3. Prioritize the IP and work through each block separately, releasing as much information as appears "safe" (admittedly a difficult determination). For problematic information, look for ways to use the blocks without exposing that information. As time & budget permits, include open source compatibility as a
                            So reading between the lines, would it be fair to say that in the current IP/patent climate, every block has to be reviewed to see if there is an IP liability in releasing information about it? Is the problem that there are so many trivial patents that it is difficult to create something new without infringing, either unknowingly or otherwise?

                            If this is the case, it seems to suggest that all of us should be focusing on patent reform. The patent system was intended to encourage both innovation and the publication of that innovation. This situation sounds seriously dysfunctional. What can we do about it?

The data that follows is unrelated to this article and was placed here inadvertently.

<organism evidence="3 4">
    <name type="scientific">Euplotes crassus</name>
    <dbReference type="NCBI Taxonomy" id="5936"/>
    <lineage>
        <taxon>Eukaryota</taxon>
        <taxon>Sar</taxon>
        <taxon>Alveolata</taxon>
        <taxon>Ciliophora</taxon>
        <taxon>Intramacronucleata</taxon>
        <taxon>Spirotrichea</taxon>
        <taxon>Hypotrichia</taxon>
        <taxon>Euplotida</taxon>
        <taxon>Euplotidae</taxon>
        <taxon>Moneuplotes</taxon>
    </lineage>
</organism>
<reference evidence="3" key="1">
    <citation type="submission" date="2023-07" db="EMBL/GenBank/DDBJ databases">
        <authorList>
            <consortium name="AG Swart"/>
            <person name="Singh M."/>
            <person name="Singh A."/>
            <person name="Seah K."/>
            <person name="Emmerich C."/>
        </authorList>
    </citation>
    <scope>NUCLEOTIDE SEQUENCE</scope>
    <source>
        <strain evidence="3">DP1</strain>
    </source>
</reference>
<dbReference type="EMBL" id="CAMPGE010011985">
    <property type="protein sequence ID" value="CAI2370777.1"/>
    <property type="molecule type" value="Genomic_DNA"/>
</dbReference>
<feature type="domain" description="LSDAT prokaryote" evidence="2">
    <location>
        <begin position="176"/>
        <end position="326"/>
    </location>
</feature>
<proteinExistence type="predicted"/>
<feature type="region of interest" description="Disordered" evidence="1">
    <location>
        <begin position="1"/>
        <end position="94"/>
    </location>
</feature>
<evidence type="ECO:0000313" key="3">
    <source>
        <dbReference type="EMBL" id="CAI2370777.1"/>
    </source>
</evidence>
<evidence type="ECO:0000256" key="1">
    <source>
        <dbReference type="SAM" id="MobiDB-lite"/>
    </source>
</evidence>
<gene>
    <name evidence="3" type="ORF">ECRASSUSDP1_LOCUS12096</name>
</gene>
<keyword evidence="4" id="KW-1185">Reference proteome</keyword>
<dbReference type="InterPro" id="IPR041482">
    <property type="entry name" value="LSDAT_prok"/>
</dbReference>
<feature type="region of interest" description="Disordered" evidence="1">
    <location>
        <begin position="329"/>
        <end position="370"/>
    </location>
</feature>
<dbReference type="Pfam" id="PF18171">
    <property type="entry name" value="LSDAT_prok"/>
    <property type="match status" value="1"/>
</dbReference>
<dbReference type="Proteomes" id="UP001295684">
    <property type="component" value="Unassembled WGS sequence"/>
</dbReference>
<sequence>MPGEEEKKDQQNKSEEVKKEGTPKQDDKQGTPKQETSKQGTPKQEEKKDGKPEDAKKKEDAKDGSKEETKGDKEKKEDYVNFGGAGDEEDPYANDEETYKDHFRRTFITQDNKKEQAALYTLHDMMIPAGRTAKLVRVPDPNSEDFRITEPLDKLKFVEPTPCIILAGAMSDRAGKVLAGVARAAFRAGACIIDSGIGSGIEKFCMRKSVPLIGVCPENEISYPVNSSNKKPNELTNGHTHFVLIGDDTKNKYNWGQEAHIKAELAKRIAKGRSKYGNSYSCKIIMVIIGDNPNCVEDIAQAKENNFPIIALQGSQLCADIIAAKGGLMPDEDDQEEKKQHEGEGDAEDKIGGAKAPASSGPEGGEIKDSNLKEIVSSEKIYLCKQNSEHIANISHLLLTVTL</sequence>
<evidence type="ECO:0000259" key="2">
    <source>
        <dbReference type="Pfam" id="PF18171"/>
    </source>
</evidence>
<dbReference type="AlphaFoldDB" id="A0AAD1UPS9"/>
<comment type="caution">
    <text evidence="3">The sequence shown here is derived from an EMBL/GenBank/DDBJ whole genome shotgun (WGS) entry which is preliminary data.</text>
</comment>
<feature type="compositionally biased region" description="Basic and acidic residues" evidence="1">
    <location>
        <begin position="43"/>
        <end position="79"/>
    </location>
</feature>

-ed.

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                            • #74
                              Originally posted by bridgman View Post
                              We're still trying to expose support for older hardware as well, so it's probably best if we don't say anything
                              You're spoiling the party.
                              It's not what I wanted to hear.

                              Albeit, the information that you didn't completely gave up on older ASICs is very welcome.

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                              • #75
                                For reference, the USPTO's budget is based on the number of patents/trademarks granted. Their attitude is, when in doubt, issue the patent and then let the courts sort it out. Not exactly the innovation resource our founders had in mind...